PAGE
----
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Biden has pledged to nominate a Black woman on the Supreme Court. Two other factors may also influence his final pick

Joe Biden may be the first president in US history to make a campaign pledge to nominate someone of a particular background to the Supreme Court if elected.

Late in the Democratic primary campaign in 2020, Biden pledged during a debate that if he got the chance, he would nominate the first-ever Black woman to serve on the nation’s highest court.

Biden won praise for the statement, and certainly it is overdue.

However, as liberal Justice Stephen Breyer let it be known he will leave the court this summer, two other qualities may factor just as much into Biden’s thinking.


First, his nominee must be young. Second, she must be easily confirmable with no surprises.

In recent decades, youth has emerged as a factor for presidents weighing their options for Supreme Court picks. An appointment to the Supreme Court is for life, so the younger the nominee, the longer lasting a president’s impact will be on the Court. So finding the right balance between a credible amount of experience and youth has become something to consider. None of the last nine Supreme Court justices added to the court were older than 55 years old.

The thing is: Biden doesn’t have a lot of youthful choices.

The place where presidents usually go for their picks is at the federal appellate court level. Twelve of the last 13 Supreme Court justices added to the court came from appellate courts. (Elena Kagan is an exception: She previously served as solicitor general.)

There are currently 10 Black women serving on appellate courts, five of whom were nominated last year by Biden and confirmed. (Another three are awaiting confirmation.) Five of those 10 are over 68 years old.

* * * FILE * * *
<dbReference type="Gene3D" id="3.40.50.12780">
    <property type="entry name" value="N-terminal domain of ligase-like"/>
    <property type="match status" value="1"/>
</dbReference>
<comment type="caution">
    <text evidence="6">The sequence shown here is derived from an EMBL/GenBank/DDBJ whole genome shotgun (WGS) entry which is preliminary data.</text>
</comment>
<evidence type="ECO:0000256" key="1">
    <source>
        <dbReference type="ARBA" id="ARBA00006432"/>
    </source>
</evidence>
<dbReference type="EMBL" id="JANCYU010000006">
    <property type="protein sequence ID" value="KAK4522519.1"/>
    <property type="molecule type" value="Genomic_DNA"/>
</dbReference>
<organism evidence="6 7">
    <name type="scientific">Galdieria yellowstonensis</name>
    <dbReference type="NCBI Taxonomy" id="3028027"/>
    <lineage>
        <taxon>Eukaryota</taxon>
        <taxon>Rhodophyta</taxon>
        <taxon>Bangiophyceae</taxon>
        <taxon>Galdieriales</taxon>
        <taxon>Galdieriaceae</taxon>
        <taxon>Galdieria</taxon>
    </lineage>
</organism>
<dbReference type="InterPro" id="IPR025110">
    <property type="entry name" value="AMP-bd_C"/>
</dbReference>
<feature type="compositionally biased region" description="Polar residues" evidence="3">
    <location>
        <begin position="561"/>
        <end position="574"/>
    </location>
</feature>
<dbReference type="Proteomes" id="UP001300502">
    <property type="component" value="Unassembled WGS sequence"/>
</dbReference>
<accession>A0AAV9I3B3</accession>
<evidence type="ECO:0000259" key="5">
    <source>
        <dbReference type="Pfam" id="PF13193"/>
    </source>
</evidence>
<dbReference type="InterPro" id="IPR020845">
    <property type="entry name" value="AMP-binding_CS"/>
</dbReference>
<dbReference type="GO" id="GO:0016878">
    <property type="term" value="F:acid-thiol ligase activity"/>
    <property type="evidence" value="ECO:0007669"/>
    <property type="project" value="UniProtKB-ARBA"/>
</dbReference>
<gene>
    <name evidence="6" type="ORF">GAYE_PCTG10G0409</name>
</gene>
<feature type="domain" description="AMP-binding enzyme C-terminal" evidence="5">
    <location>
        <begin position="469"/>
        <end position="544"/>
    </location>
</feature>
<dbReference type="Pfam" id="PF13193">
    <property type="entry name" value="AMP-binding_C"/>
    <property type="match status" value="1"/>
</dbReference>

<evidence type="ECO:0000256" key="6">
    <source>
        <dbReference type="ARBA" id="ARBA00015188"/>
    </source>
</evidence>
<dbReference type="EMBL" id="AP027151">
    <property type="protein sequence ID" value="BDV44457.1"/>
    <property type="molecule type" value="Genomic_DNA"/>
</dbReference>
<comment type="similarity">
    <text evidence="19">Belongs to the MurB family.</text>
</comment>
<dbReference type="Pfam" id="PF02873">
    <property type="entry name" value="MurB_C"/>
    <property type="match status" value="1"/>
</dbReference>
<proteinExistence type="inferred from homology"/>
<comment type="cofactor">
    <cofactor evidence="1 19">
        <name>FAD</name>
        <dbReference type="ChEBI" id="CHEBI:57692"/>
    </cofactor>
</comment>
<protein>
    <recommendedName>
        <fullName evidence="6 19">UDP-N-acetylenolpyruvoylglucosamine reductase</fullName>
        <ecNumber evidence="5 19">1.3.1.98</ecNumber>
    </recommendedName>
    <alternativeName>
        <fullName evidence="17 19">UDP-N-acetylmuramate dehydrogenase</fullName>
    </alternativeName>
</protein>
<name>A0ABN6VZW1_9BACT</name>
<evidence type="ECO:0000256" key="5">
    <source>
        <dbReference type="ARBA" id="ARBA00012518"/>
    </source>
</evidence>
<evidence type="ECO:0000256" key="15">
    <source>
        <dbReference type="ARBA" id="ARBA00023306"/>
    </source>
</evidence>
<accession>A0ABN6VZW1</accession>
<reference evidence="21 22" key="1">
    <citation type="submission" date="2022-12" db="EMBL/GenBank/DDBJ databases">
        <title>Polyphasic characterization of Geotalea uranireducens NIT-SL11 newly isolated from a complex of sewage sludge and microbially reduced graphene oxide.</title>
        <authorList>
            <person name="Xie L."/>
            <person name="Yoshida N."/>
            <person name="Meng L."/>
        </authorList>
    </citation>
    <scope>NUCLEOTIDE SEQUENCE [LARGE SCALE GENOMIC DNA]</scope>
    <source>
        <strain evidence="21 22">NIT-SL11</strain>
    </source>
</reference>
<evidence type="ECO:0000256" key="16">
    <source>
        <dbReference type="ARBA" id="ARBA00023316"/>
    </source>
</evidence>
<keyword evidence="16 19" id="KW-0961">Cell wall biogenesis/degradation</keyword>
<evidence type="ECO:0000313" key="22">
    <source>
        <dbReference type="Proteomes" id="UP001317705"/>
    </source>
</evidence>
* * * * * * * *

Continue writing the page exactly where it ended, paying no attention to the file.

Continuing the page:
This not giving Biden a lot of options if he goes the traditional route. Then again, there is nothing saying he has to.


But one advantage to going the traditional route of an appellate court judge is that they have been already confirmed by the Senate. This potentially makes the road to a Supreme Court confirmation a lot easier, and, at the very least, any obvious background issues would already be known.

There are three reasons why Biden has to pick someone who can be easily confirmed.

First, there is no room for error when the Senate is 50-50 and already Biden has seen how powerful a few senators can be when they are willing to buck their party.

Second, the window to confirm the next nominee is tight. Several news organizations have reported that Breyer will leave the court sometime after the current session ends in June. Odds are good that Republicans could take over the Senate roughly seven months after that, giving them the ability to block Biden from putting any nominee on the court.

Seven months isn’t a lot of time, but then again former president Donald Trump put Amy Coney Barrett on the court in 34 days. The average time that a nominee has gone from being nominated to confirmed is roughly double that in recent decades. (There is nothing stopping Biden from nominating someone before Breyer leaves the court.)

Third, Biden ran a campaign promising to be competent. Any move — whether a bad withdrawal from Afghanistan or a gaffe or a failed Supreme Court pick — would run counter to the brand Biden is trying to build as president.


So the challenge isn’t just that Biden must keep his promise to pick a Black woman, but he must choose someone who is young and could easily be confirmed. Though Biden has made some progress in diversifying the federal courts, Black women today make up just three percent of the federal judiciary.

But for now, he only needs one nominee.

James Pindell can be reached at james.pindell@globe.com. Follow him @jamespindell and on Instagram @jameswpindell.